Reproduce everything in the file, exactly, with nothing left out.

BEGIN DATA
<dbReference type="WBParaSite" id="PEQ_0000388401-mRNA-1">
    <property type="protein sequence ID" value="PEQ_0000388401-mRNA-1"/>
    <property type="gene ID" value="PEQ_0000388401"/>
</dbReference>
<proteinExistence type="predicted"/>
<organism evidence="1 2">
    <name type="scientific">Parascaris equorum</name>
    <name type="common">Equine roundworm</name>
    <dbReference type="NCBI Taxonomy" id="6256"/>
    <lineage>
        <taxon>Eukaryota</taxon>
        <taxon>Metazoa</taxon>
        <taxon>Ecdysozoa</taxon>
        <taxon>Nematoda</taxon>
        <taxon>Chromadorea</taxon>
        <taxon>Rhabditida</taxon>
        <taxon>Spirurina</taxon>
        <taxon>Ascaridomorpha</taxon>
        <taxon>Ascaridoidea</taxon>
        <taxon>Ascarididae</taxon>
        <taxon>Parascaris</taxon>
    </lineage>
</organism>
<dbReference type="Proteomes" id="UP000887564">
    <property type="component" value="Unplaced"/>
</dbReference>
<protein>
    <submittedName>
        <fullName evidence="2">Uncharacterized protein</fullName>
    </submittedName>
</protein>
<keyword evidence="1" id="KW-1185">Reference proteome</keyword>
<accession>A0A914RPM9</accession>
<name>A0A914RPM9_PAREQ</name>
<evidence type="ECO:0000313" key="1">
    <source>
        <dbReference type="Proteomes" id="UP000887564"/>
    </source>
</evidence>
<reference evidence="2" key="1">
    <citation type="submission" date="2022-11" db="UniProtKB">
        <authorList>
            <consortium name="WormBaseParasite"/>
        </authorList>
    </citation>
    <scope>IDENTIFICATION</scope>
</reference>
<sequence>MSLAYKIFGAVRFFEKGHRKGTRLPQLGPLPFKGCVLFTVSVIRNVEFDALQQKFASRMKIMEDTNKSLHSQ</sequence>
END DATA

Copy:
<dbReference type="WBParaSite" id="PEQ_0000388401-mRNA-1">
    <property type="protein sequence ID" value="PEQ_0000388401-mRNA-1"/>
    <property type="gene ID" value="PEQ_0000388401"/>
</dbReference>
<proteinExistence type="predicted"/>
<organism evidence="1 2">
    <name type="scientific">Parascaris equorum</name>
    <name type="common">Equine roundworm</name>
    <dbReference type="NCBI Taxonomy" id="6256"/>
    <lineage>
        <taxon>Eukaryota</taxon>
        <taxon>Metazoa</taxon>
        <taxon>Ecdysozoa</taxon>
        <taxon>Nematoda</taxon>
        <taxon>Chromadorea</taxon>
        <taxon>Rhabditida</taxon>
        <taxon>Spirurina</taxon>
        <taxon>Ascaridomorpha</taxon>
        <taxon>Ascaridoidea</taxon>
        <taxon>Ascarididae</taxon>
        <taxon>Parascaris</taxon>
    </lineage>
</organism>
<dbReference type="Proteomes" id="UP000887564">
    <property type="component" value="Unplaced"/>
</dbReference>
<protein>
    <submittedName>
        <fullName evidence="2">Uncharacterized protein</fullName>
    </submittedName>
</protein>
<keyword evidence="1" id="KW-1185">Reference proteome</keyword>
<accession>A0A914RPM9</accession>
<name>A0A914RPM9_PAREQ</name>
<evidence type="ECO:0000313" key="1">
    <source>
        <dbReference type="Proteomes" id="UP000887564"/>
    </source>
</evidence>
<reference evidence="2" key="1">
    <citation type="submission" date="2022-11" db="UniProtKB">
        <authorList>
            <consortium name="WormBaseParasite"/>
        </authorList>
    </citation>
    <scope>IDENTIFICATION</scope>
</reference>
<sequence>MSLAYKIFGAVRFFEKGHRKGTRLPQLGPLPFKGCVLFTVSVIRNVEFDALQQKFASRMKIMEDTNKSLHSQ</sequence>